Glen Coe In The Snow had a nice ring as a post title, thankfully there was indeed lying snow, albeit from about 500m. Which is almost inevitable, given that it was the second weekend of January. This was, I think, the third time I have stayed in Glen Coe, enjoying a long weekend of walking, scrambling (for some), communal meals and whisky-fuelled banter.
The trip was once again organised by friend Ali, who would finish the weekend with a ‘badly sprained wrist’ after a fracas with some rock on Aonach Eagach. That sprain was finally (2 weeks later – ouch) identified correctly as a scaphoid fracture, needing a pin in and a cast to keep it immobile The only mild peril I encountered on the trip was when my flask of coffee nearly skittered away from me and back down an icy Devil’s Staircase, whilst I sat admiring the white peaks nearby. An adrenaline rush, you’ll agree, but maybe not on par with those rocky shenanigans on the Aonach Eagach.
Dedicated to Mark
I’m dedicating this post to Mark, a mutual friend to most of us on the trip and a very lovely man. We had the news that Mark had died whilst we (the trip’s Yorkshire contingent) were on a couple of different jaunts on the first day of travel. It’s traditional to stop for a leg-stretch (often up a Munroe) before getting to Glen Coe. For this trip, it was to be Ben Arthur for all but me.
We had parked at Loch Long, Arrochar then some of the guys had headed up Ben Arthur, whilst I walked up Glen Loin. I heard the news of Mark’s passing as I returned to the car park, where a waiting Jeff (with a phone signal) had been told. My reverie – gained from watching oystercatchers skim the loch at dusk – evaporated before Jeff could hit the hard-stop final D of “have you heard that Mark has died?”.
Mark had been diagnosed with cancer around September 2017 or so. Although the illness was named as terminal early on in its larcenous career, Bastard Cancer tore Mark away from his family and friends quicker than the prognosis had first suggested.
Platitudes abound in these situations and I’ll add to that tradition: despite the news felling us that first raw night, being with mutual mates of Mark was ‘comforting’. I had a tear in my eye as I prepared the evening meal. And it wasn’t just because sous chef Jeff had burnt the chorizo he was frying.
Day 1: Arrochar, en route to Glen Coe.
This involved (for me) a walk from Loch Long, Arrochar up Glen Loin, for a couple of miles to get some elevation, and then back to the Loch. My ankle still isn’t up to much but I had a scenic four miles or so whilst the others hit nearby Ben Arthur.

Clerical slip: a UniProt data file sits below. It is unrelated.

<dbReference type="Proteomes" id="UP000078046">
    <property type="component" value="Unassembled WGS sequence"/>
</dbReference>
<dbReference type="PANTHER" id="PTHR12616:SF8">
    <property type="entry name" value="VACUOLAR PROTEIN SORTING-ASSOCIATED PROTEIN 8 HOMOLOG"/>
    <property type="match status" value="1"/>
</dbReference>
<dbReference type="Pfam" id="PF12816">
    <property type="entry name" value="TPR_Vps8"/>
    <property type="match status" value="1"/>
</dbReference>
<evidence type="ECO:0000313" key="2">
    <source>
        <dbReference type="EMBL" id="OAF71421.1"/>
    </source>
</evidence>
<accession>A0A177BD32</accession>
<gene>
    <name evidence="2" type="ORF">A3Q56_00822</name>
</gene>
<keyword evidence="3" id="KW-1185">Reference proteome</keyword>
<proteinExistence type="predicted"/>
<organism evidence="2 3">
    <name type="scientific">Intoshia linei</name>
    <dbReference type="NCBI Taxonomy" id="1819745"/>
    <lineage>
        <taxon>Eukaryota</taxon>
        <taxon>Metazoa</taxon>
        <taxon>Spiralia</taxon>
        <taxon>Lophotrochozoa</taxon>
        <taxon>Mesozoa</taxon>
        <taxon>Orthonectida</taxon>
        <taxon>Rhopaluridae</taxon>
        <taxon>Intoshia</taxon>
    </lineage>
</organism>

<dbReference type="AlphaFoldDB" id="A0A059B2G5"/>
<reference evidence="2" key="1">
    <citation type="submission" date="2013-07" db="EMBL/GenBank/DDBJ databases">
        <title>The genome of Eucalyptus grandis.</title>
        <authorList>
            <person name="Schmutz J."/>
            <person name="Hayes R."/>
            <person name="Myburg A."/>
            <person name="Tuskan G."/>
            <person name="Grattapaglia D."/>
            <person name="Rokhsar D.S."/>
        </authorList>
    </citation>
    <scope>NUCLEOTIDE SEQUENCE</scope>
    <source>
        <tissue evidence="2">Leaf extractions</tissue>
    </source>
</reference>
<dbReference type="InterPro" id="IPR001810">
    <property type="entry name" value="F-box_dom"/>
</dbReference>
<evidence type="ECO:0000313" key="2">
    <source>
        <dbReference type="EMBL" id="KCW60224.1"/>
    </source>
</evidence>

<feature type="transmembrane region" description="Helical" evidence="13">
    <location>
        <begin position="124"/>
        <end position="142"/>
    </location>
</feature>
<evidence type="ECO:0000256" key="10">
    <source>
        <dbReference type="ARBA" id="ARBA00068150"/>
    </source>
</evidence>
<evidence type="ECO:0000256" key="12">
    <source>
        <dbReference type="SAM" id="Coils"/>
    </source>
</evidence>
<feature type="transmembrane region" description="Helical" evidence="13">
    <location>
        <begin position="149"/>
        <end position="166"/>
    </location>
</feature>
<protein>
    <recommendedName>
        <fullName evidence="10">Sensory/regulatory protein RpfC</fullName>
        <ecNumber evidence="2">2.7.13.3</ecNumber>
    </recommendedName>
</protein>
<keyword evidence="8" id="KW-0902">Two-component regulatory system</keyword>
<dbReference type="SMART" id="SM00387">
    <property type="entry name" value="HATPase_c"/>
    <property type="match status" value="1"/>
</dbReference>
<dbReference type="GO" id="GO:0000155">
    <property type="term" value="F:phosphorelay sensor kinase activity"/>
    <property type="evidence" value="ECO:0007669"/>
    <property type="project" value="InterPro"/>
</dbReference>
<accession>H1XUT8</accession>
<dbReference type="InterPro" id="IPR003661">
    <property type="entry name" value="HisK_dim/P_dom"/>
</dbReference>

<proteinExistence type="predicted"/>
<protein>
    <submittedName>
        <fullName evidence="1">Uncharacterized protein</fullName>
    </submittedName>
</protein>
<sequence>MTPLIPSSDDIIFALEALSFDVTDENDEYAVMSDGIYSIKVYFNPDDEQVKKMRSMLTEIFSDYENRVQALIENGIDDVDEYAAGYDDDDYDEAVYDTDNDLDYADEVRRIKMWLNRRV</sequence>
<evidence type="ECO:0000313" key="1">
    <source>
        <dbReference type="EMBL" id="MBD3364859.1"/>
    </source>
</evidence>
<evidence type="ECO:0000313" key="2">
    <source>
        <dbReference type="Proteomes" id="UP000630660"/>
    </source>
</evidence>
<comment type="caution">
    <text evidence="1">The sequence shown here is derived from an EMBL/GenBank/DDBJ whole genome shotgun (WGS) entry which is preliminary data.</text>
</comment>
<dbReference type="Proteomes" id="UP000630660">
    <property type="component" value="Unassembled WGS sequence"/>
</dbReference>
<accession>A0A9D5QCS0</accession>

The bird life was plentiful, the views lovely but the head of Loch Long – being a sea loch – was marred by the modern blight of plastic marine waste. The sight of so much plastic (of all types and from all corners of the world) was sobering. Marine waste is something that has been in the news a lot, the collective consciousness (if not the will to make changes) is definitely there. Loch long is mentioned in relation the problem – which is everyone’s – in this article.
I made a laughably small contribution to ‘doing something’ and gathered some bits up and put them in a bin near the car park. I don’t kid myself that that did anything of use, you would need a small army working all weekend to make a difference. To be clear, the loch and surrounding area are lovely and you should visit. No doubt the plastic jetsam must deeply frustrate and upset local folks and I feel bad for them – and all of us.
Day 2: Glen Coe and The West Highland Way.
Day two saw me hanging out with some deer, although they were mostly less keen than me. I walked along the West Highland Way until I was opposite Buichaille Etive Mor and then headed up the Devil’s Staircase, into the snow line, to get some elevation. Most of the other guys headed to Aonach Eagach to avoid reported avalanche areas and to get more elevation than I would.
Day 3: part of the West Highland Way and out on Rannoch Moor
After a lateish night, another great communal meal and a beer and whisky or two, I was happy to have a mooch out along a path on Rannoch Moor and not hit the heights. I realise my last few posts all mention the sore ankle but the Achilles tendonitis isn’t healing anytime soon. So the idea of walking up a hill or Munro didn’t appeal. This walk was to be more companionable than the previous day though and four of us headed out onto an icy West Highland Way then across Rannoch Moor to Loch Ba.
Once back at the ranch there was talk of heavy snow coming in the next day. That, my ankle and an email I had had had from a client saying a project that had been on hold was going to start, made my mind up: I would head home the next day. Woody joined me and we left early on Day 4 with most of the other guys staying on for another day in the Glen.
This was a ‘subdued’, reflective trip for obvious reasons but there was still the banter, the sociable evening meals. Still the hills and mountains, bearing quiet witness to our fleeting visits.